Your Daily Fantasy Rx
by Tim Polko
Prospects with Double-Digit Upside
Jason Ellison, 26, OF-R
Ellison demonstrated welcome average improvement in his second tour at Fresno. More importantly, he noticeably boosted his quantitative output, which should intrigue most roto owners. I see no reason Ellison couldn't contribute as a full-time starter, but given San Francisco's plans this off-season, only a strong spring even will give him a chance to break camp in the majors. Of course, feel free to roster him once he lands a big league bench job since Ellison could push double-digit value in a limited role on the strength of his speed alone.
Removal of a benign tumor from Hennessey's upper back kept the 21st overall selection in the 20021 draft from debuting professionally until 2003. His 44:27 K:BB with 81 H and 6 HR in 79.1 IP over 15 starts in the Sally League didn't indicate much immediate potential, but a succession of injuries to the Giants' big league staff this year resulted in a mid-season promotion from Norwich, where Hennessey pitched effectively without demonstrating great skills. Somehow he remained relatively successful for both San Francisco and then Fresno over the balance of the year, and Hennessey even pitched rather well in a couple of starts in the majors. However, he still largely struggled and should spend most of 2005 in the minors since he won't emerge as a quality starter for the Giants until his strikeout rate improves, making Hennessey an unnecessary risk for fantasy owners at this time.
Contact rate erosion from .78 to .70 sabotaged his numbers, forcing the Giants to look for additional outfield help this off-season rather than just hand a starting job to Linden. He at least managed a significant power increase while demonstrating better patience, which still indicates solid long-term potential. However only a significant spring training injury will provide Linden the necessary opportunity to contribute to fantasy teams in 2005.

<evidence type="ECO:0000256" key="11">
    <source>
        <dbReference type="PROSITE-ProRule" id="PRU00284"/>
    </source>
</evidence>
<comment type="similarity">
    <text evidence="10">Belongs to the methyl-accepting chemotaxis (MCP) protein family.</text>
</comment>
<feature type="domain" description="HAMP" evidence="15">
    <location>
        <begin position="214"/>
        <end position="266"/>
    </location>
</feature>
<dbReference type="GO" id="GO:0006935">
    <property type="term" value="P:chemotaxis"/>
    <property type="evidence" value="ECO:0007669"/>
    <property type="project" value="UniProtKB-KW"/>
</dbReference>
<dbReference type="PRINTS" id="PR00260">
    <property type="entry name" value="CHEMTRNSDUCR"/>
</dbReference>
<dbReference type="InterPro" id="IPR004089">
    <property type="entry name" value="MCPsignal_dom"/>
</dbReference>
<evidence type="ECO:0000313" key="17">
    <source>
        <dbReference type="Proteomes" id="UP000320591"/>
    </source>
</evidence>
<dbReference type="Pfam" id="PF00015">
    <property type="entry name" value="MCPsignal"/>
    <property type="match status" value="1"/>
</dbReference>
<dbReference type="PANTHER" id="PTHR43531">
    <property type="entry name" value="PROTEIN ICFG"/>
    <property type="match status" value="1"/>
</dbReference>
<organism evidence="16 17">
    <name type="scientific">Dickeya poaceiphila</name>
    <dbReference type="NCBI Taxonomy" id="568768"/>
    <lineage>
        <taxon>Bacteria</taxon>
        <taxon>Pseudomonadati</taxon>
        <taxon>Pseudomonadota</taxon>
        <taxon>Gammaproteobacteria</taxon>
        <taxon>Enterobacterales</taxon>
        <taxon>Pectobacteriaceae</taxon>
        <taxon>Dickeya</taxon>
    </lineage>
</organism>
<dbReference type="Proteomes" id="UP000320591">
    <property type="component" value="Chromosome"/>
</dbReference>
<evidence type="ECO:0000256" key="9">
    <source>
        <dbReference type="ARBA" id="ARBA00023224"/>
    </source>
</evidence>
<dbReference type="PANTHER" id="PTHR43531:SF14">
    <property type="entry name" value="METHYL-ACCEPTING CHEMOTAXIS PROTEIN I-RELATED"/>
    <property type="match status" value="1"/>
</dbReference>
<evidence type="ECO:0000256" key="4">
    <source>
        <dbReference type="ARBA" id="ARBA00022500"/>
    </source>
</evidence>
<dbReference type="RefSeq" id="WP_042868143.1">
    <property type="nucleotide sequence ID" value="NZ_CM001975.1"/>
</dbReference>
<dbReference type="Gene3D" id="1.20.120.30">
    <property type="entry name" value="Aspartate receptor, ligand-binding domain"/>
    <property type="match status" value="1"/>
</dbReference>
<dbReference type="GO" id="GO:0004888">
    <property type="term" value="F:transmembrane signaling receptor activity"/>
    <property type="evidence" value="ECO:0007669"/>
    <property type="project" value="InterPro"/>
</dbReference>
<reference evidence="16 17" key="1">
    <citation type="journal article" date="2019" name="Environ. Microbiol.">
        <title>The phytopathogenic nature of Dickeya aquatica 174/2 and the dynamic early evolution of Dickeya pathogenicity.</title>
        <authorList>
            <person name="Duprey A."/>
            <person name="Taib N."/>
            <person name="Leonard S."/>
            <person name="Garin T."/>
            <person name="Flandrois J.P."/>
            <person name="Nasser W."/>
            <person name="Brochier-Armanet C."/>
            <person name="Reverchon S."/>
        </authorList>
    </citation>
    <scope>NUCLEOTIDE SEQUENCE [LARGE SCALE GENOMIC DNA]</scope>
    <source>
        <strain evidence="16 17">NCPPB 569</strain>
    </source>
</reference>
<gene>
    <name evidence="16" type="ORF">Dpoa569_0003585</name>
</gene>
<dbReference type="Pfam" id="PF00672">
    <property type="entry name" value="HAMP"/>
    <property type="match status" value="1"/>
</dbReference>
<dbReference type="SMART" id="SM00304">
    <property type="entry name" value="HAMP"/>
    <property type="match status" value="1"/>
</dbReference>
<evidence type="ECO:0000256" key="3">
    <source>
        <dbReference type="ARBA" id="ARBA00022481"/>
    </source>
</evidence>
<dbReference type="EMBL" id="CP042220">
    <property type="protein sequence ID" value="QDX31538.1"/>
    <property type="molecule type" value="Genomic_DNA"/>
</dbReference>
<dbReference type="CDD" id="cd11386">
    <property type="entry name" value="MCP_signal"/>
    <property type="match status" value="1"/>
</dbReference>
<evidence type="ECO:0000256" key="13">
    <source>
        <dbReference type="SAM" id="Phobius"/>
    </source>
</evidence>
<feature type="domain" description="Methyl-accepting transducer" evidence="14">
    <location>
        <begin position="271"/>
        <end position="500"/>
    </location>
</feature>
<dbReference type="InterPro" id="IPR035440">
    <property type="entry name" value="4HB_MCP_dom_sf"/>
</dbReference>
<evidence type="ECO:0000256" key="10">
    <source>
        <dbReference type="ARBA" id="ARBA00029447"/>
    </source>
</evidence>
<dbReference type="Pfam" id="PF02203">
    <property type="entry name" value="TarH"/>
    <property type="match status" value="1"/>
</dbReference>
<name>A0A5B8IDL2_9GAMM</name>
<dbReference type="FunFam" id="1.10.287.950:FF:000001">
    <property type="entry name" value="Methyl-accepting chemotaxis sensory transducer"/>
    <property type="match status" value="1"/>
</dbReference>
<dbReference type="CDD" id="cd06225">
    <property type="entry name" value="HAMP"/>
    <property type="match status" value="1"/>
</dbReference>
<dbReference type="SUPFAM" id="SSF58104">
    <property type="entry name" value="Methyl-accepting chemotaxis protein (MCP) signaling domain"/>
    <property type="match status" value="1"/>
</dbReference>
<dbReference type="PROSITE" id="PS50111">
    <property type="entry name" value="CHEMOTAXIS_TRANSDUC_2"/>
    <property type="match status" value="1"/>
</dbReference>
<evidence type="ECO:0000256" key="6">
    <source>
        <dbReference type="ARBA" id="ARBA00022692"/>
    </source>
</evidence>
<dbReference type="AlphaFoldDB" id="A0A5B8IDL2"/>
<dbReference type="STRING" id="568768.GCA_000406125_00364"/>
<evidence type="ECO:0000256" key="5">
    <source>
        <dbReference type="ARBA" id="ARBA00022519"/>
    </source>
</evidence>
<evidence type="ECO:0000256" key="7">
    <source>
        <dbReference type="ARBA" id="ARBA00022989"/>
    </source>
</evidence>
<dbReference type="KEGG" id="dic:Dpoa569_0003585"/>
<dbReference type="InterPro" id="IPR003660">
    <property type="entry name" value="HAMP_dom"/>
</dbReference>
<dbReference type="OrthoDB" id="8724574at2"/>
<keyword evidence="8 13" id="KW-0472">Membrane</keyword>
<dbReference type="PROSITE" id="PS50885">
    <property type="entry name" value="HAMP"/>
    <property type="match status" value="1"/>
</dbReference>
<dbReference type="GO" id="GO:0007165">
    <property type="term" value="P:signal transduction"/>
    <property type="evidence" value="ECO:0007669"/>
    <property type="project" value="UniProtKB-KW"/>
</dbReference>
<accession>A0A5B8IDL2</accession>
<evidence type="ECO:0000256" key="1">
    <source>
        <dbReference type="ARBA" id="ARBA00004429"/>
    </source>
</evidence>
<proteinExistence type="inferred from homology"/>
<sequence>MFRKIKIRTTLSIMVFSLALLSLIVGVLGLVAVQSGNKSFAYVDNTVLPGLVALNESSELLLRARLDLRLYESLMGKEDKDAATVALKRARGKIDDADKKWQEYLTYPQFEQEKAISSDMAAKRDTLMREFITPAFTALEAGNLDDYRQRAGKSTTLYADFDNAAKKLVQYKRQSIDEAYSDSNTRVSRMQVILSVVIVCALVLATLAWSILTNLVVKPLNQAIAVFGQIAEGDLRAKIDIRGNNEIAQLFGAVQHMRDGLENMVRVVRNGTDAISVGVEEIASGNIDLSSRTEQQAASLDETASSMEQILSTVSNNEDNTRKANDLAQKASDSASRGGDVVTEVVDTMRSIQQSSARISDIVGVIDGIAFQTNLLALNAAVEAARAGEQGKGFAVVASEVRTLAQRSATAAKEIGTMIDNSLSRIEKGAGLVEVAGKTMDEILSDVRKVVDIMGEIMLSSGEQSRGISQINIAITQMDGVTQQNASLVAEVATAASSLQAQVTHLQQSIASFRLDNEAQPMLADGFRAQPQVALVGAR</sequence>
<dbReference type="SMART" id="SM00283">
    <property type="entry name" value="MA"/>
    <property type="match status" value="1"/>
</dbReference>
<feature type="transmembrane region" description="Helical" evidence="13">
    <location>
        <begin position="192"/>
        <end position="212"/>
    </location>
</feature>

David Aardsma, 22, RH Reliever
His April debut bumped Hank Aaron from the front of the alphabetical list of all baseball players, and while I still like Aardsma's long-term upside, he isn't an adequate replacement for Aaron. Rushed to the majors after accumulating only eighteen innings in the California League, the 22nd overall pick in 2003 continued to experience control problems, even compiling a 17:9 K:BB in 15.1 AFL innings. Of course, his solid strikeout, hit, and homer rates kept his ERA low at Fresno, so I expect him to emerge as a viable complement to Armando Benitez over the next couple of years before replacing Benitez later this decade, making Aardsma a good pick as soon his big league walk rate drops.